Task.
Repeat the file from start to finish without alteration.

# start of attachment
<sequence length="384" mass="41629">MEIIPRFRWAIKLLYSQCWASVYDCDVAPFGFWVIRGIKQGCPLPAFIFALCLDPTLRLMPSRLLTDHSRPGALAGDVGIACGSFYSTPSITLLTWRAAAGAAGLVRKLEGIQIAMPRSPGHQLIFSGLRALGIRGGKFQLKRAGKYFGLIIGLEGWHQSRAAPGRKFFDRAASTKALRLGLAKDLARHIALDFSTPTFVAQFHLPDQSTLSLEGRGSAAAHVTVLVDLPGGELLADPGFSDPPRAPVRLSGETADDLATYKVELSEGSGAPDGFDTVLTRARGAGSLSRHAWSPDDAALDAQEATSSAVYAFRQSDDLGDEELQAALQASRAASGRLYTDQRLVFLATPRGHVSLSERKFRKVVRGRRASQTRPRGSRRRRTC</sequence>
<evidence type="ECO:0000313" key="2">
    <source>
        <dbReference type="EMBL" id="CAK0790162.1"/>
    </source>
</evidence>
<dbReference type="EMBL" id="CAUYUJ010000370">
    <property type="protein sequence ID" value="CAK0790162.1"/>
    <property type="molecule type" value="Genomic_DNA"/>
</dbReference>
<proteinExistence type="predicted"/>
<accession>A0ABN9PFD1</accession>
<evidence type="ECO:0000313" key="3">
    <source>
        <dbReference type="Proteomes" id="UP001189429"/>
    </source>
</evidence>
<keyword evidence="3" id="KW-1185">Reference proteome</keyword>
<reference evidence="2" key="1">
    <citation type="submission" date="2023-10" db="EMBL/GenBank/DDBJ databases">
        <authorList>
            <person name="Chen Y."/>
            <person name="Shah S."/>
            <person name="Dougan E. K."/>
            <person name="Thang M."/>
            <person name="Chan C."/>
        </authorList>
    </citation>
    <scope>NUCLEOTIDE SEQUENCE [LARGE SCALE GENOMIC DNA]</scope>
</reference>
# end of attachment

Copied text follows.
<sequence length="384" mass="41629">MEIIPRFRWAIKLLYSQCWASVYDCDVAPFGFWVIRGIKQGCPLPAFIFALCLDPTLRLMPSRLLTDHSRPGALAGDVGIACGSFYSTPSITLLTWRAAAGAAGLVRKLEGIQIAMPRSPGHQLIFSGLRALGIRGGKFQLKRAGKYFGLIIGLEGWHQSRAAPGRKFFDRAASTKALRLGLAKDLARHIALDFSTPTFVAQFHLPDQSTLSLEGRGSAAAHVTVLVDLPGGELLADPGFSDPPRAPVRLSGETADDLATYKVELSEGSGAPDGFDTVLTRARGAGSLSRHAWSPDDAALDAQEATSSAVYAFRQSDDLGDEELQAALQASRAASGRLYTDQRLVFLATPRGHVSLSERKFRKVVRGRRASQTRPRGSRRRRTC</sequence>
<evidence type="ECO:0000313" key="2">
    <source>
        <dbReference type="EMBL" id="CAK0790162.1"/>
    </source>
</evidence>
<dbReference type="EMBL" id="CAUYUJ010000370">
    <property type="protein sequence ID" value="CAK0790162.1"/>
    <property type="molecule type" value="Genomic_DNA"/>
</dbReference>
<proteinExistence type="predicted"/>
<accession>A0ABN9PFD1</accession>
<evidence type="ECO:0000313" key="3">
    <source>
        <dbReference type="Proteomes" id="UP001189429"/>
    </source>
</evidence>
<keyword evidence="3" id="KW-1185">Reference proteome</keyword>
<reference evidence="2" key="1">
    <citation type="submission" date="2023-10" db="EMBL/GenBank/DDBJ databases">
        <authorList>
            <person name="Chen Y."/>
            <person name="Shah S."/>
            <person name="Dougan E. K."/>
            <person name="Thang M."/>
            <person name="Chan C."/>
        </authorList>
    </citation>
    <scope>NUCLEOTIDE SEQUENCE [LARGE SCALE GENOMIC DNA]</scope>
</reference>